Why did you want to become a part of Northwell Health?
My passion has always been in research and public health and because of this, I ended up moving to the New York area to attend a graduate program at Columbia University Mailman School of Public Health. In 2005, Northwell Health offered an opportunity for me to continue working in research as an Assistant Clinical Analyst, focused on regulatory compliance. It sounded like a great opportunity to learn more about the complex regulatory environment of research and work for a very large health care system. This was an exciting new challenge and I was eager to get my feet wet since I was had only had experience working in smaller medical academic centers in Chicago and Boston.
How has your career progressed over the years?
In 2007 I was promoted to a Manager in the Research Compliance department where I continued to work on developing the audit and compliance program and regulatory education and training for researchers throughout the organization. After a few years, I was promoted to Direct the Research Compliance Department and most recently, became the AVP, Research Compliance and Privacy Officer.
What are the biggest projects you are working on right now?
In Research Compliance we regularly perform audits of research throughout the organization and capture metrics. We’re developing ways to more effectively capture data from our reviews and develop analytical tools that can help us better pinpoint areas that may represent operational gaps or challenges leading to compliance issues or areas in need of further education and training. This data can then be presented to leadership and groups for further discussion or actions. At the end of the day, we want to be able to gauge the level of quality and integrity of the research that’s conducted at our organization. Continually evaluating quality and making improvements allows Northwell Health to continue to be a leading organization in research.
The other area I’m involved in is the Business Employee Resource Group (BERG). I’m one of the co-chairs of the Bridges Asian BERG that launched in October of 2016 and we’ve been working closely with the Center for Equity of Care (CEC) and various Service Lines across the organization on a variety of initiatives that seek to provide culturally and linguistically appropriate services and build trust within the communities that we serve. We are working to create a larger impact across the workforce, expand the marketplace and better connect with our communities. This is critical as Northwell Health expands its footprint throughout very diverse neighborhoods and we need to work cross collaboratively to make a substantial impact. I’ve worked in minority health initiatives and research and this has always been another passion of mine. Northwell Health offers an amazing opportunity for its workforce to get involved in organization level projects through BERGs, which is fully supported and encouraged by leadership.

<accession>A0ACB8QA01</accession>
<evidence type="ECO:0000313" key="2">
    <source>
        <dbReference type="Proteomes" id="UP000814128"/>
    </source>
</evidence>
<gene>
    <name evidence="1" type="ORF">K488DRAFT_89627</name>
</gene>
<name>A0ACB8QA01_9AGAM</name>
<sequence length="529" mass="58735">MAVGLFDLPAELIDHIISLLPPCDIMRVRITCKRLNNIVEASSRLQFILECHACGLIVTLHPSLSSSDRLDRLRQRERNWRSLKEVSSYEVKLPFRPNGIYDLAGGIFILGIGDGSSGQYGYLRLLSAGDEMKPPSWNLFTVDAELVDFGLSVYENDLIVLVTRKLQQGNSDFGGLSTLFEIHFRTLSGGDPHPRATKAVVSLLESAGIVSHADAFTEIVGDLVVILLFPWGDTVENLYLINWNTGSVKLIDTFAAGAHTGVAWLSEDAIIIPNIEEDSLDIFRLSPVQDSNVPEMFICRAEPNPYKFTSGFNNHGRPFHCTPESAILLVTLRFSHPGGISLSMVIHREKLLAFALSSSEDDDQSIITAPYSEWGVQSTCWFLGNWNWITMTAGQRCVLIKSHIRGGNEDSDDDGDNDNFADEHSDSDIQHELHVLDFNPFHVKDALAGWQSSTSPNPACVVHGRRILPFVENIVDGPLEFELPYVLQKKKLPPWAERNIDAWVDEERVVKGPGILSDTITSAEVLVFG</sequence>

Within your different roles, how did you leverage them to be successful?
I always find value working from the ground up and learning a lot along the way from experience, good and bad. Working my way from an Assistant Clinical Analyst to where I am today took many years with a fair share of challenges, failures, and successes. Over time I’ve learned that it pays to take risks sometimes, be proactive and a self-starter, seek out a mentor and most importantly, to seek and listen to feedback. I was fortunate enough to participate in certain programs within the organization such as the High Potentials Program that exposed me to various management and problem-solving strategies and Corporate leadership. That definitely gave me a different perspective on how our large organization worked and the potential that everyone has within, that could be realized to its full potential with dedication to collaboration, putting in 100% effort, actively networking and seeking mentorship.
In my current role, I’ve found value in communication and being a mentor to others. This includes ensuring a good level of communication with my team, colleagues and with individuals throughout our vast organization. I remember reading an article about how leaders shouldn’t only seek to climb the ladder, but they make sure that they look back and help others up along the way. This rings true as a woman and minority in a leadership position as we definitely have our fair share of challenges in the work place. I always remember the people who have extended their hand to help me along the way to get me to where I am today, and I’d like to do that for others who show the same amount of dedication and enthusiasm working for our organization. I think that truly makes you a successful leader.
Were there any roadblocks you overcame? If so, what are you most proud of?
The hardest thing about career progression is when you advance to the next level. When I was promoted to a Director and had to supervise other employees it was completely new to me and I went through my fair share of trial and error. Fortunately, I had mentors and supervisors who helped me to overcome challenges every step of the way and who serve as role models. Over these years I have worked hard to build the Research Compliance program and expanded the department to where it is today. I am most proud of seeing my staff develop personally and professionally, overcome challenges, and work with me to make the program even better each year.
I have learned so much, met so many people and have grown professionally. Northwell Health has been a terrific place to work and provides so many unique opportunities for the workforce. I’d like to encourage others to seize the opportunities offered at our organization, network and meet with people outside of your department to expand your horizons. Lastly, be engaged and make your career what you want it to be – you are made for this!